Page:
Winter solstice is the midnight of the year. Throughout the ages, in an act that reverberates with sympathetic magic, it is the time when we all gather on the longest night of the year, in the season of deepest darkness, to celebrate the return of the light. We light beseeching fires and revel in the undying light within that is kindled anew.
The most difficult time for the mother, at the birth of her child, is the moment right before birth. And so it is with the birth of a new year. This time of greatest uncertainty is also the moment just before the celebration of new life.
The hero’s journey is one of resurrection and birth, maturing and waning, death and rebirth. Just as the year dies and is reborn, so it is with our spirit. The year teaches us this with the return of the sun after the shortest day.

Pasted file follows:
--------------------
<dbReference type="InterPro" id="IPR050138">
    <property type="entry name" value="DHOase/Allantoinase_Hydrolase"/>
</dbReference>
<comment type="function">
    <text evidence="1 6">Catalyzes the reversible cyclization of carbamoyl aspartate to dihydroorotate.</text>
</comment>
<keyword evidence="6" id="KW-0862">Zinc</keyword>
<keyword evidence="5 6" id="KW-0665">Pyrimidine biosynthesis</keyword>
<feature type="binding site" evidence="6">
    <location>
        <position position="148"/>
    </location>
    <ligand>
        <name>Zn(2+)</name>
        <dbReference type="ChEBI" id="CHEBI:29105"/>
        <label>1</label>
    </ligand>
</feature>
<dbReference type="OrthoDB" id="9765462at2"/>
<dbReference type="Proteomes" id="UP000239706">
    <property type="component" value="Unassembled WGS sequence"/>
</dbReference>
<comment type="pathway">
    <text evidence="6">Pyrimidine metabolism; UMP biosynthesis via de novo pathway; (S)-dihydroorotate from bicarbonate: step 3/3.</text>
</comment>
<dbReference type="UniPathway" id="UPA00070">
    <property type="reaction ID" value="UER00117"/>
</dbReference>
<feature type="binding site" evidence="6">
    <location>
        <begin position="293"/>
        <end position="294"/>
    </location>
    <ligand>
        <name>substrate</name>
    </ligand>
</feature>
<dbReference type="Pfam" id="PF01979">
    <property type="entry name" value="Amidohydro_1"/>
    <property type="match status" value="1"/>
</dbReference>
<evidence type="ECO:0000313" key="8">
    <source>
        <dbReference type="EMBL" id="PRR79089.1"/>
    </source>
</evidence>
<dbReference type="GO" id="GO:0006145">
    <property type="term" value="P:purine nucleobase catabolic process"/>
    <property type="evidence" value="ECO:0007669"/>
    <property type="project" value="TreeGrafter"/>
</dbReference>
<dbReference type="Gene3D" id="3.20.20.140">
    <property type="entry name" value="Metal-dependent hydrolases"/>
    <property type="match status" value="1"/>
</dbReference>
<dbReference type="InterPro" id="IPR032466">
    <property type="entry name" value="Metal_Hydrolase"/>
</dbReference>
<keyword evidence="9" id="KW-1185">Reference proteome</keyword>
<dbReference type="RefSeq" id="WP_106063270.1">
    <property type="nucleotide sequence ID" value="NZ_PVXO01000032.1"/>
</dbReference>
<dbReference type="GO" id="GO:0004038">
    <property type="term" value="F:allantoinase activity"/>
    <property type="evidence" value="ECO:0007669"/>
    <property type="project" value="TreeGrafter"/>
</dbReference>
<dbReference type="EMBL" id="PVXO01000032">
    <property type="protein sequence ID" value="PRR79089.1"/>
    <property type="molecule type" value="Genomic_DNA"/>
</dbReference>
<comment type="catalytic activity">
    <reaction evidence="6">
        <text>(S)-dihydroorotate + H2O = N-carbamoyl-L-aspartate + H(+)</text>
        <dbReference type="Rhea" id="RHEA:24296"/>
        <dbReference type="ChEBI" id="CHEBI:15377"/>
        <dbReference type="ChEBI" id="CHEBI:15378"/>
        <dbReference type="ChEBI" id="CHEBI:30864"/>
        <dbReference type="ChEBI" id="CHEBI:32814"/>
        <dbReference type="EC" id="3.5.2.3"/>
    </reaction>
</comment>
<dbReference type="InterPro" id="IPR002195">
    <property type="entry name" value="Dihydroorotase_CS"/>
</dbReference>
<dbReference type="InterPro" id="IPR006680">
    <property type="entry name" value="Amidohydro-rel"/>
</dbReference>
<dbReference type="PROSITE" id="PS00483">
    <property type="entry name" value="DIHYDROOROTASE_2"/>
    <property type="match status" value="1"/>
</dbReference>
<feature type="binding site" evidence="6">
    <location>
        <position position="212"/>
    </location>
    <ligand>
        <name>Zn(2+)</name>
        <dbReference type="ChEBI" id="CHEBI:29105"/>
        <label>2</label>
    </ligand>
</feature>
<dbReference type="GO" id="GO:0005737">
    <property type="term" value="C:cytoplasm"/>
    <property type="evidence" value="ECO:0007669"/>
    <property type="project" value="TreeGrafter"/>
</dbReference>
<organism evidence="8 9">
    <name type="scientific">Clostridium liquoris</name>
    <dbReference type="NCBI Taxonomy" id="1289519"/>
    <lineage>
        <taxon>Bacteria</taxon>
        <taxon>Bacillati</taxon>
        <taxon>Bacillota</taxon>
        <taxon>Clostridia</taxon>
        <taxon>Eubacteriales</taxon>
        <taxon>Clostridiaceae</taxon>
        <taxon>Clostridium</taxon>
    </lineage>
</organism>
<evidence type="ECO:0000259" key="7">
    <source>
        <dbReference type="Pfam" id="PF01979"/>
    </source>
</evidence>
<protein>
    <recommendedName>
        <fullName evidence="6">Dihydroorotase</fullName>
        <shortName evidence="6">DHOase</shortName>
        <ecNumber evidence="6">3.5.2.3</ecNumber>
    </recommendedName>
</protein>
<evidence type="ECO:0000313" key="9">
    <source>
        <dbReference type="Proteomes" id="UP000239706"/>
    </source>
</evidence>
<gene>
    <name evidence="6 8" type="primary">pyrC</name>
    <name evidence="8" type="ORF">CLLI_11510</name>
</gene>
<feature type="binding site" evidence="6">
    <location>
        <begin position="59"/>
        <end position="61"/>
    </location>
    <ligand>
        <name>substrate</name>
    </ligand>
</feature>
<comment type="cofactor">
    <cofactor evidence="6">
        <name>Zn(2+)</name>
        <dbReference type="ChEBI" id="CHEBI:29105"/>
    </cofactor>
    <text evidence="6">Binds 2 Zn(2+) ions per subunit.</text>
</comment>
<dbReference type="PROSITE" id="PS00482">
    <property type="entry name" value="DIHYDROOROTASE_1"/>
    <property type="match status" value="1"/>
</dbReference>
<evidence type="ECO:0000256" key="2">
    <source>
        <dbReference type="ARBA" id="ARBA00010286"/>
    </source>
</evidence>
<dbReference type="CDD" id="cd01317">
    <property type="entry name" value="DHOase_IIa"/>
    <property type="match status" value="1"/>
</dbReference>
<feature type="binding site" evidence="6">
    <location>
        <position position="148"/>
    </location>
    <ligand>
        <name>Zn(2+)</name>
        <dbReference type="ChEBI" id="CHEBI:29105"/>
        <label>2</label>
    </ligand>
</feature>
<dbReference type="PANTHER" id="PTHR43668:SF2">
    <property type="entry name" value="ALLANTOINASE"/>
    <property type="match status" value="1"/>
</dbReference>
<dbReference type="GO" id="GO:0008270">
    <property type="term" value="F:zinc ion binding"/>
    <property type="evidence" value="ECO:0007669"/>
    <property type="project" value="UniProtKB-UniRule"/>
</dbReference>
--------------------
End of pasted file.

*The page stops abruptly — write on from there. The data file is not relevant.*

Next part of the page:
Blessings and balance from Amber Lotus Publishing
Winter Solstice Poem
And so the Shortest Day came and the year died
And everywhere down the centuries of the snow-white world
Came people singing, dancing,
To drive the dark away.”
“They lighted candles in the winter trees;
They hung their homes with evergreen;
They burned beseeching fires all night long
To keep the year alive.”
“And when the new year’s sunshine blazed awake
They shouted, reveling.
Through all the frosty ages you can hear them
Echoing behind us – listen!”
“All the long echoes, sing the same delight,
This Shortest Day,
As promise wakens in the sleeping land:
They carol, feast, give thanks,
And dearly love their friends,
And hope for peace.
And now so do we, here, now,
This year and every year.
— The Shortest Day, a poem by Susan Cooper for The Christmas Revels